Tag Archives: Mail

Question?: Treatment For Autism In Toddlers

Michael asks…

Any suggestions on Gluten Free Casein Free diet for a toddler?

I’m getting my son evaluted for Autism in a few weeks, but as I’m researching autism and treatments I’ve noticed alot of links between Autism and Gluten allergies. I have a couple of friends that have Celiac disease and they have given me pointers on items they eat, but my perdicatment is alittle different because I’m dealing with a picky 2 year old. Does anyone have any suggestions?
Only serious answers please, If your friends friend has a toddler with this condition please don’t answer, I’d like answers from someone who knows about this first hand. Thanks =0)

admin answers:

Here are my toddler friendly GF suggestions: I do NOT know if they are CF bc I only eat GF!

Glutino Breakfast Bars www.glutino.com (similar to nutrigrain bars)
Envirokidz Vanilla Animal Cookies (health food stores and www.amazon.com) ONLY Vanilla is GF.

Glutino Honey Nut Cereal (like cheerios, also has Apple Cinammon)

Glutino has lots of other good cookies, bagels and breads.

Kinninnicks makes an AWESOME pizza crust. In stores and not sure about online. THey also make great donuts and breads.

Liek I said I am not sure if these are CF, but might i suggest you check out the Yahoo Group “foodallergynetwork” bc many of those members avoid Gluten and Casein and can probly help you more than me!!

Best of luck,
Amy
Chairperson La North Shore Celiac Sprue Association

PS Feel free toe mail me privately I have taught Early Head Start and Head start and worked with autistic children before.

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Question?: Autism Signs In Adults

Mandy asks…

What are the most profitable fundraisers?

This can be for adults or children. We are raising money to get my daughter with Autism a service dog ( which run around $15,000). She gets too excited around dogs and we fear she might scare just any dog. Anyway we have been doing little fundraisers here and there but wanted to see if any knew of some really profitable fundraisers?

admin answers:

Hi,

I have a lot of experience marketing small companies online (I have 3 companies). One of the best ways is to sign up at business directories and protals. These are basically listings of businesses (simliar to the phone book). The advantage is that these portals usually get a lot of traffic and they’re ranked high on Google because of all the quality links they contain.

My favorite portal is called Directory Exclusive. I signed up a few weeks ago because they’re giving a away a free business card holder when a person enter’s their company info. I received it in the mail 3 days ago =)

I don’t know if they still have that promotion, but you can try to get the free card holder here:

http://www.directory-exclusive-listing.info

Good Luck

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Autism in the neighborhood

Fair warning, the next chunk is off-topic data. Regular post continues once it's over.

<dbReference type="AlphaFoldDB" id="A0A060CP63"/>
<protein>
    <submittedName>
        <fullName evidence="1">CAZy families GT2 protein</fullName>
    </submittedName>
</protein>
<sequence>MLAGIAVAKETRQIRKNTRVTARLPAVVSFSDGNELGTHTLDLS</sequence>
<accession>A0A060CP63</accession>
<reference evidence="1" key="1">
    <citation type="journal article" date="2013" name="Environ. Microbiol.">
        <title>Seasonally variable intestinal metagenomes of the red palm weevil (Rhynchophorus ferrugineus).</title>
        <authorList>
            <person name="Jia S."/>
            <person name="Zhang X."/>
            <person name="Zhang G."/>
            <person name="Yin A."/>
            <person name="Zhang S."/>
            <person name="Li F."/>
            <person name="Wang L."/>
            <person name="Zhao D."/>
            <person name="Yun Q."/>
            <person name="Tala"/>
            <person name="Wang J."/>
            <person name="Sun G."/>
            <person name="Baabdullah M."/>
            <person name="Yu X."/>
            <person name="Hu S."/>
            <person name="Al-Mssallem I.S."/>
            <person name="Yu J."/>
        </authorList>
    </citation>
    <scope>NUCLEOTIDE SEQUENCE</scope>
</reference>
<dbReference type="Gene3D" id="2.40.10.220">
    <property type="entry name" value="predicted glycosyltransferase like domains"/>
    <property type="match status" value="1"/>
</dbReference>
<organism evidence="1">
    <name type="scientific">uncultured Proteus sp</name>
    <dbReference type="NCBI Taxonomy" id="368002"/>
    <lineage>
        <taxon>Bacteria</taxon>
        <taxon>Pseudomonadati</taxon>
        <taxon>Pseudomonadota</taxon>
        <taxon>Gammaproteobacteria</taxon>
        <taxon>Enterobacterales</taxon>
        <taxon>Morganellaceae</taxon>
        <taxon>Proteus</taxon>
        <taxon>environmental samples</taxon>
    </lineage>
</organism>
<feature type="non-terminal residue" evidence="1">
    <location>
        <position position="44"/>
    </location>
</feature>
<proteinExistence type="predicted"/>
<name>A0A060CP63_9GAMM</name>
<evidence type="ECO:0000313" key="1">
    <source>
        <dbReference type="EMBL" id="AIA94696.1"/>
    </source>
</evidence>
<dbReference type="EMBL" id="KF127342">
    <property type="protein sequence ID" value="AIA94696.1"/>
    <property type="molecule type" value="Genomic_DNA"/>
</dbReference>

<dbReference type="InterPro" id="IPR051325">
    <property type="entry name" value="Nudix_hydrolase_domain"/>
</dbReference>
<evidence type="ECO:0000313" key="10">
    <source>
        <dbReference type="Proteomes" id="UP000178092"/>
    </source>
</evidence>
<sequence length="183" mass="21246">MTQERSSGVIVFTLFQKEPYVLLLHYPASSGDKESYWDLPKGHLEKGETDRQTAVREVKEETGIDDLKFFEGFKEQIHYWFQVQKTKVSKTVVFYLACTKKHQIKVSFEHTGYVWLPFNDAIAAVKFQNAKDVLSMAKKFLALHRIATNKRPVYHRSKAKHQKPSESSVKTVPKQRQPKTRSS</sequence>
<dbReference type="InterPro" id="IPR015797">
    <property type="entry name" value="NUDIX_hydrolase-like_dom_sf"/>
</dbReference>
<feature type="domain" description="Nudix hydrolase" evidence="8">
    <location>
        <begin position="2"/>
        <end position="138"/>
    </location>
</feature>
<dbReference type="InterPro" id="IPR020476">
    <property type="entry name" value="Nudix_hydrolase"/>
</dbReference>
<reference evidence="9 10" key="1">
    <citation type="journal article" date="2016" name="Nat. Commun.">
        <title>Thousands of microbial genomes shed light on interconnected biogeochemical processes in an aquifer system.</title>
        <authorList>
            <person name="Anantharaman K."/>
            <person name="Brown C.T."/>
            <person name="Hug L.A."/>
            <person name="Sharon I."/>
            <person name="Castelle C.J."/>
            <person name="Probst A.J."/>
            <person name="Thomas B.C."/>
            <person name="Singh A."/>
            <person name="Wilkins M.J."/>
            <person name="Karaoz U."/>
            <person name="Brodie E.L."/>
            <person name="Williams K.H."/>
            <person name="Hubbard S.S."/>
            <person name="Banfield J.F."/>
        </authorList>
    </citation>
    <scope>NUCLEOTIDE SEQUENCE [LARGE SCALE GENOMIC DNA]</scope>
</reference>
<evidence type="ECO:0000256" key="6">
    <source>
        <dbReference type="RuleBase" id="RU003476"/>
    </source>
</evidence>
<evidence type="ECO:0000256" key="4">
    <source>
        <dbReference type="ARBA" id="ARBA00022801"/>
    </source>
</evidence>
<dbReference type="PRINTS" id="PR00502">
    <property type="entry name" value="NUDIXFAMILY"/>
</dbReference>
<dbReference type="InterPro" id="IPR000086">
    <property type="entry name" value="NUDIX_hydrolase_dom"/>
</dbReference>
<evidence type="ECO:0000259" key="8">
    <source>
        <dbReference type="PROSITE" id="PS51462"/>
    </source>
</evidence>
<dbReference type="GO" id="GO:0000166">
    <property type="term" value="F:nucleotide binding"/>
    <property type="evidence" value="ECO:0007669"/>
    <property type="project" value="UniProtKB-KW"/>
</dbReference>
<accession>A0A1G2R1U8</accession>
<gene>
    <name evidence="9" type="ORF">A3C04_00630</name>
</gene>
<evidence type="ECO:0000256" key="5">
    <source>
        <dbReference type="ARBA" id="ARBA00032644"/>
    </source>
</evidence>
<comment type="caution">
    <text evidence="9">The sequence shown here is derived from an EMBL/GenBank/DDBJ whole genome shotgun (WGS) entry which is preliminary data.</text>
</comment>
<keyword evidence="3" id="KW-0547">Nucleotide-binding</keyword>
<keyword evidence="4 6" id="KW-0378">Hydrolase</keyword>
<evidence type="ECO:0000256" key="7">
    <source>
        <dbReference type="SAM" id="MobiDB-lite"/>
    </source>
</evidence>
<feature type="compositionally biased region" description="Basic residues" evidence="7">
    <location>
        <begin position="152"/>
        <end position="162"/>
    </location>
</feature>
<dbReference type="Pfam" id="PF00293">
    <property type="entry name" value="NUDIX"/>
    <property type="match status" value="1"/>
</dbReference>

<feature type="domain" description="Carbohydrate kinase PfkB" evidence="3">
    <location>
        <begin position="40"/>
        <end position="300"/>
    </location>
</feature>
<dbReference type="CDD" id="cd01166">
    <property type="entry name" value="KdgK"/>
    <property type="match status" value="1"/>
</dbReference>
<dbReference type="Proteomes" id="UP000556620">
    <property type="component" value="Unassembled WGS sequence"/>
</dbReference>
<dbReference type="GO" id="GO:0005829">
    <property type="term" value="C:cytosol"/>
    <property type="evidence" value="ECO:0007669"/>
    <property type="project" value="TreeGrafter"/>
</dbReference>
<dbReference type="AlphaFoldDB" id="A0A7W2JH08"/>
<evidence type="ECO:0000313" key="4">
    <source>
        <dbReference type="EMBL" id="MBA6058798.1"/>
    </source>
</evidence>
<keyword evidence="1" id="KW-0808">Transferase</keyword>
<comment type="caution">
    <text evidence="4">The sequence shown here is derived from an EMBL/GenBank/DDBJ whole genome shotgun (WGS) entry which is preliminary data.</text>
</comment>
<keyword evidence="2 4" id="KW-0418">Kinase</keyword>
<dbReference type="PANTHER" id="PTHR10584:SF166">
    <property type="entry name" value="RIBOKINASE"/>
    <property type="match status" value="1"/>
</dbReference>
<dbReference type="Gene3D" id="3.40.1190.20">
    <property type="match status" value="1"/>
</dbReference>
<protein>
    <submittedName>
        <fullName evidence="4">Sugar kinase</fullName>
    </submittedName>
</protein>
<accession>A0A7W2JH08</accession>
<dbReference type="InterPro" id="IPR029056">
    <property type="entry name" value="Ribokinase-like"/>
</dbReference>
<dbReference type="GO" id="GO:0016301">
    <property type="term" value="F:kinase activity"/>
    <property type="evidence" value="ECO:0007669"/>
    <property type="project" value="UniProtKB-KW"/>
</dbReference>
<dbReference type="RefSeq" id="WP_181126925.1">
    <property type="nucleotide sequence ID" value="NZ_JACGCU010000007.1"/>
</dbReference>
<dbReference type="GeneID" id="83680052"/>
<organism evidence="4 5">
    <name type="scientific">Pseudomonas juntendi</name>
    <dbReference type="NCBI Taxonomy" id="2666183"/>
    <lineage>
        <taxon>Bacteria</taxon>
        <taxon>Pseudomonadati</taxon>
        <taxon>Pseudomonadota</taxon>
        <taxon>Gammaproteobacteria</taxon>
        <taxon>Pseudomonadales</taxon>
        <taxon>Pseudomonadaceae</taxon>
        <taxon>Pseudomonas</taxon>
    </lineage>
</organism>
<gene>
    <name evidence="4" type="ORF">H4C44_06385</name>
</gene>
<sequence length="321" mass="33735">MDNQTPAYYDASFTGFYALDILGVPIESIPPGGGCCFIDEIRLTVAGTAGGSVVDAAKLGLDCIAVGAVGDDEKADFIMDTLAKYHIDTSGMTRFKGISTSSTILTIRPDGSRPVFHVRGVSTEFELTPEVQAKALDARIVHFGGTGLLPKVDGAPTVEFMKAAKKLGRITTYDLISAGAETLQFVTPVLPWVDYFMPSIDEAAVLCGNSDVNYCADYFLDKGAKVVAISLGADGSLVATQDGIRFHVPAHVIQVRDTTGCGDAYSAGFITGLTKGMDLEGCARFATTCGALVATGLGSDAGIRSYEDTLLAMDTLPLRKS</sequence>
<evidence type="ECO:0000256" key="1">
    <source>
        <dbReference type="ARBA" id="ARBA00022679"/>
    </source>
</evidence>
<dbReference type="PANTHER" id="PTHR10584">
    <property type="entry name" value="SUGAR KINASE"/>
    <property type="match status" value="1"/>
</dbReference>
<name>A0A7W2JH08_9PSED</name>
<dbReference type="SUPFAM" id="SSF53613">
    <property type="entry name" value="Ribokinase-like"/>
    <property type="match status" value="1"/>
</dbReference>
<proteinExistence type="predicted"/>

It was a beautiful April afternoon in Lafayette. Matthew, who is now 26, was approaching his fourteenth birthday and painting with watercolors peacefully while his younger brothers Andy and John kicked the soccer ball around in our backyard. We had had our share of bumpy days lately, but this was not one of them.

The mail came, and in the midst of the catalogs and bills was an official-looking envelope addressed to Mr. and Mrs. Peter Shumaker that got my attention.

On letterhead from the offices of attorney Casper White, it read:

“I am writing you regarding the bicycle accident involving your son, Matthew, on March 8, 2002 (about a month before) blah, blah, blah, I am representing so-and-so who was injured in the accident, please contact me, etc.”

I walked into the kitchen where Matthew was painting and asked, “Did you have an accident on your bike?”

“Who told you?” Mathew replied calmly.

“Someone wrote me a letter about it. Were you hurt?”

“Not really.”

“Who else was in the accident?”

“A boy.”

Oh, my God.

“Was he hurt?”

“Probably.”

“Was he bleeding?”

“Pretty much.”

God help me.

“Matthew,” my voice quaking, “did an ambulance come?”

“I give up. I’m done talking about this.”

He resumed painting, at which point I lost it.

“Matthew! I need to know what happened! Where did this happen? Was there anyone there that you know? Did anyone ask you questions?”

Matthew’s lower lip quivered as he tapped his paintbrush nervously on the table. “Am I in trouble?”he whimpered.

I took a breath and said, “No, of course not. You just paint and we’ll talk about this later.”

I hugged him and he choked back a few sobs and continued painting.I went back to my bedroom and called the attorney, my eye on the blue bike in the backyard.

According to the attorney, his client and nine-year-old son were riding bikes at the middle school around the corner. Matthew crashed into the younger boy, stopped for a moment, then fled. The boy broke his leg. Badly. He would be in a wheelchair for six weeks. The family had no medical insurance.

“I understand your son has autism.”